We were very, very close to being eaten alive — eaten alive by a puma. Or at least, that’s how I remember it. And I’ve got a good memory.
We wanted to shake off the drowsiness from a lazy morning by going for a walk. We headed out to Cerro Calafate, the peak behind town.
We followed a dirt-track for an hour until we decided to go off-road. We climbed over a rickety wire fence and made our way up through the scrub.
It was cold, but bearable. There was no wind. The visibility was as good as it gets: we could see across Lago Argentino to the mountains and almost — almost — glimpse the glaciers.
Nadia thought that if we reached the top we’d be able to see the Torres del Paine. But each time we thought we’d reached the top higher ground came into view.
We’d been walking for more than two hours; the sun was low in the sky. Just one more rise and we’d head back to town. Just one more rise.
Look at that, I said. I pointed at the snow next to my feet. That’s a large paw print, isn’t it? Nadia agreed. Bigger than that of a dog. We looked around nervously. Nothing. The paw prints led the same way we were walking.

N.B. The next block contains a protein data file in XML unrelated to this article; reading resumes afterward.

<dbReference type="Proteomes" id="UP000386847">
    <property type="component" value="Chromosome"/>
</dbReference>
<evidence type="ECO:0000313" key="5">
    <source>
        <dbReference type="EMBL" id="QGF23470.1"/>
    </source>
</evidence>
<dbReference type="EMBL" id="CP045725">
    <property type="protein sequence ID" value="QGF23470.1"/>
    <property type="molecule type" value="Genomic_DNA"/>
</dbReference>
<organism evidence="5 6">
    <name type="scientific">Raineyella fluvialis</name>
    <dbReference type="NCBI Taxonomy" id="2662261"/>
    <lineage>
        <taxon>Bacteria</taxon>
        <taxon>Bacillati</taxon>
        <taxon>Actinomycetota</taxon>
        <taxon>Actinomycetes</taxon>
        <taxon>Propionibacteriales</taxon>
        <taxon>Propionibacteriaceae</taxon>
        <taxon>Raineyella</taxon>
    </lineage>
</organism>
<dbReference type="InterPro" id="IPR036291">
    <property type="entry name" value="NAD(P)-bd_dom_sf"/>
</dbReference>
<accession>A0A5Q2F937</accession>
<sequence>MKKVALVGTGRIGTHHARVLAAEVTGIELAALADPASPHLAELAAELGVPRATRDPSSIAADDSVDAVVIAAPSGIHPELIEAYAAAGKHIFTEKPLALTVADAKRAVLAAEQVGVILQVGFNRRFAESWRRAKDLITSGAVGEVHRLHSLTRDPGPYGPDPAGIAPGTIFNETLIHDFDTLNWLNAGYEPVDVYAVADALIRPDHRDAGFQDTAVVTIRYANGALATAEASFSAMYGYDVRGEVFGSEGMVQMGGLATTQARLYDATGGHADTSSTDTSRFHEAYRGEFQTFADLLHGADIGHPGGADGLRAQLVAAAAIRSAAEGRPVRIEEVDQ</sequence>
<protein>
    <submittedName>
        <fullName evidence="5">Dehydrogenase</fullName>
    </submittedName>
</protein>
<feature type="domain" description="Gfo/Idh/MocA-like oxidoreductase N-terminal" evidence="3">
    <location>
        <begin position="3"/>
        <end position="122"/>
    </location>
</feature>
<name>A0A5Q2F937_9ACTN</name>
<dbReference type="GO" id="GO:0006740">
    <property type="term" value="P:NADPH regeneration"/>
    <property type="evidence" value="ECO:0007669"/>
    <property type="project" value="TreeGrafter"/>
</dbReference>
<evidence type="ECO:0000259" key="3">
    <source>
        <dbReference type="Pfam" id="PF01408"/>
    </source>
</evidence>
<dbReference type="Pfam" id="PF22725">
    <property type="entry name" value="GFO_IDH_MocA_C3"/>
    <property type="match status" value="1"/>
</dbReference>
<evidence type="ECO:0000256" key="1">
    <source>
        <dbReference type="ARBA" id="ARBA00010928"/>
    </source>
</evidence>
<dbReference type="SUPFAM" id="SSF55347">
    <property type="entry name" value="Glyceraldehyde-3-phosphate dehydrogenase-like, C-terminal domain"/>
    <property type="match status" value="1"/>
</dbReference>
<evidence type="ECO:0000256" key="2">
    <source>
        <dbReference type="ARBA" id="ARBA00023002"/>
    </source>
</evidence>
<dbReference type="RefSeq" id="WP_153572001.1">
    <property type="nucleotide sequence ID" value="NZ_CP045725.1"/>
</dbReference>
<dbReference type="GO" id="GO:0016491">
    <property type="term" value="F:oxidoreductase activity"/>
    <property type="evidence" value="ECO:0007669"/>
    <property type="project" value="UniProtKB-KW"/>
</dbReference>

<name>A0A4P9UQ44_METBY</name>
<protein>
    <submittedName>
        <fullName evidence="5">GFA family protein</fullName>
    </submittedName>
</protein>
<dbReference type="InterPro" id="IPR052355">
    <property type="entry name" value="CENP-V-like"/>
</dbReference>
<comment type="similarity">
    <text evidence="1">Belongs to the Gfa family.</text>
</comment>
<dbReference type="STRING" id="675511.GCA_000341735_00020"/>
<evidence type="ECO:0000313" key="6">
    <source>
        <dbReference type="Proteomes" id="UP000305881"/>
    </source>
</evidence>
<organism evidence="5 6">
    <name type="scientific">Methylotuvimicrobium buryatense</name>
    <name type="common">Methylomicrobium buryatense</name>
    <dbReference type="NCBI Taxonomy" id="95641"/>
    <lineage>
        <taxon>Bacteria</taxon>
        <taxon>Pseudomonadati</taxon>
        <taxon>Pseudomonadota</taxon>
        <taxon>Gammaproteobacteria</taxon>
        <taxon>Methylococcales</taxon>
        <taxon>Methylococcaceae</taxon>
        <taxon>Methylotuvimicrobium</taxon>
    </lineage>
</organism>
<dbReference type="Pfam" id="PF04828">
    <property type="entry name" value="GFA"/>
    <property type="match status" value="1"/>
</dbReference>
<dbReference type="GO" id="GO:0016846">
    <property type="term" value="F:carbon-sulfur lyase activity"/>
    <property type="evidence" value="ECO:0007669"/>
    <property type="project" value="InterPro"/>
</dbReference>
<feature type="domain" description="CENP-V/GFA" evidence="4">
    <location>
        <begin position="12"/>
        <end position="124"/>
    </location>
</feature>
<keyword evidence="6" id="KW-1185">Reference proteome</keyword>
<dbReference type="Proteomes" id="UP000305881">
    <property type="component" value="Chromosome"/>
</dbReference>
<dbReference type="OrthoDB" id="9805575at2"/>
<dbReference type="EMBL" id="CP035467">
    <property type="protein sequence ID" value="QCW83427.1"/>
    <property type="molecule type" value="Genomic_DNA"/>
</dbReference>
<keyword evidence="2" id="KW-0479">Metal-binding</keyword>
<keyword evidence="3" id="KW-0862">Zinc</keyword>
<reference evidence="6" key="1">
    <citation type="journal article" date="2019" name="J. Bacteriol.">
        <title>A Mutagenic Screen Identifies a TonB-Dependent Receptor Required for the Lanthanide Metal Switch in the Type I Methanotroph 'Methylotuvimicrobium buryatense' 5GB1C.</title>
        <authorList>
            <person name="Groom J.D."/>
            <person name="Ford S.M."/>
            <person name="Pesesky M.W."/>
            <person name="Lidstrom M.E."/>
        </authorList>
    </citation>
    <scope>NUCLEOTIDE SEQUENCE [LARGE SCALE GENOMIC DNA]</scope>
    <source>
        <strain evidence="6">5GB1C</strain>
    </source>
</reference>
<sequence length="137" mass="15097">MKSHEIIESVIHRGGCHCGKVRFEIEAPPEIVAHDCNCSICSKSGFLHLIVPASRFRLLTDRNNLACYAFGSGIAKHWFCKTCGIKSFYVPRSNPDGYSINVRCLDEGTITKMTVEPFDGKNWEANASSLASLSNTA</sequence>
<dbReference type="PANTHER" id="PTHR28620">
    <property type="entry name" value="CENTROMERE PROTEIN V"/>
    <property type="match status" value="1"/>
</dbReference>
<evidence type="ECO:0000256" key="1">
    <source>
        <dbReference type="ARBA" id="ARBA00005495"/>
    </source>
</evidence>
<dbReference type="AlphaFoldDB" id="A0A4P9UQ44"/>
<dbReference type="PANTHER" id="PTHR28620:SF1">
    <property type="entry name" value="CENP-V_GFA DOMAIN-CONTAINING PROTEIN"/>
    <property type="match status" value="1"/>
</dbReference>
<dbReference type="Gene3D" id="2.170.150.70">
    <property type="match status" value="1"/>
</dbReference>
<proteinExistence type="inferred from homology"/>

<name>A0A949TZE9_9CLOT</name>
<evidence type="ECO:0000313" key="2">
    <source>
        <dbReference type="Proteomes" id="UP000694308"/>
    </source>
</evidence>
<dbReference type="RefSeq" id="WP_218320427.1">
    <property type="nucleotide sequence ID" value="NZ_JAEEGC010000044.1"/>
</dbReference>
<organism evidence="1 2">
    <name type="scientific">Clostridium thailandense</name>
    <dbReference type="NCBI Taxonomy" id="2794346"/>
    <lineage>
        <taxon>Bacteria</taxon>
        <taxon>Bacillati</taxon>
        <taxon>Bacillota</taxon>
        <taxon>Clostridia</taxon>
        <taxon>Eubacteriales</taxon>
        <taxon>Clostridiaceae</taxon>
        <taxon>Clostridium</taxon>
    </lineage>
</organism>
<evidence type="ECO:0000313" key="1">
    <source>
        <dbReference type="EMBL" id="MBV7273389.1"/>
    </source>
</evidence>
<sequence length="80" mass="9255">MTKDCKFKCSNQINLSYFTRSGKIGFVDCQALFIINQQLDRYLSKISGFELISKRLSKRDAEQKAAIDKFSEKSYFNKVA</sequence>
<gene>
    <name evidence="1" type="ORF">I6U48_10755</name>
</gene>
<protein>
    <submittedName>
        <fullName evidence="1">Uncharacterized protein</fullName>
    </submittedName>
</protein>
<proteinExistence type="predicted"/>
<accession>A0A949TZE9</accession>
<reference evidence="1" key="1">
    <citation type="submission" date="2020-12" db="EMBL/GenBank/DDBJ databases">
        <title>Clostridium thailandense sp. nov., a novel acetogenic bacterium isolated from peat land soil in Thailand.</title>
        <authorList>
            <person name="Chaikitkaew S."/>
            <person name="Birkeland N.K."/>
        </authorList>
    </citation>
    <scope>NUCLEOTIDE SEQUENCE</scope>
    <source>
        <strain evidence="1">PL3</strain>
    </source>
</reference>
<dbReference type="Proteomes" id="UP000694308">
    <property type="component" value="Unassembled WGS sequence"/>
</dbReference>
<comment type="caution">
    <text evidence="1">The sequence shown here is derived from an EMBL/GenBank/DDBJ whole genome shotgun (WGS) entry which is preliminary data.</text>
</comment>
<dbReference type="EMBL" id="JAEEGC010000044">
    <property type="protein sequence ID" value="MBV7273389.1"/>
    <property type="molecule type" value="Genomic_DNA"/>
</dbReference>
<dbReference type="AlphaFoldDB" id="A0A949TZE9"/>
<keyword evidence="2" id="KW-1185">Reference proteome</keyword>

Town was so far away now. So far. But just one more rise. We kept walking.
What’s that? Nadia asked.
I looked at the hill ahead. It’s a hill, I said.
No, that, she pointed. I followed her finger.
Oh, that. I squinted. It was the mangled body of a dead cow. We exchanged nervous glances.
It had clearly been eaten. A severed leg lay ten metres from rest of the animal.
Do you think there are pumas in these hills? Nadia asked. I didn’t know. Do you think pumas eat people? I asked. Nadia didn’t know.
The immediate, unanimous, decision was to head back. We spent half our time looking backwards.
Was that rock on the horizon a moment ago? Did it just move?
We both feigned nonchalance.
About an hour later we saw two men going up into the hills to drink. The idea of pumas seemed a little ridiculous now. We relaxed. We walked in to town and back to the hostel.
This might be a silly question, Nadia said to the girl on reception, but are there pumas in the hills?
Oh yes, she said, quite a few.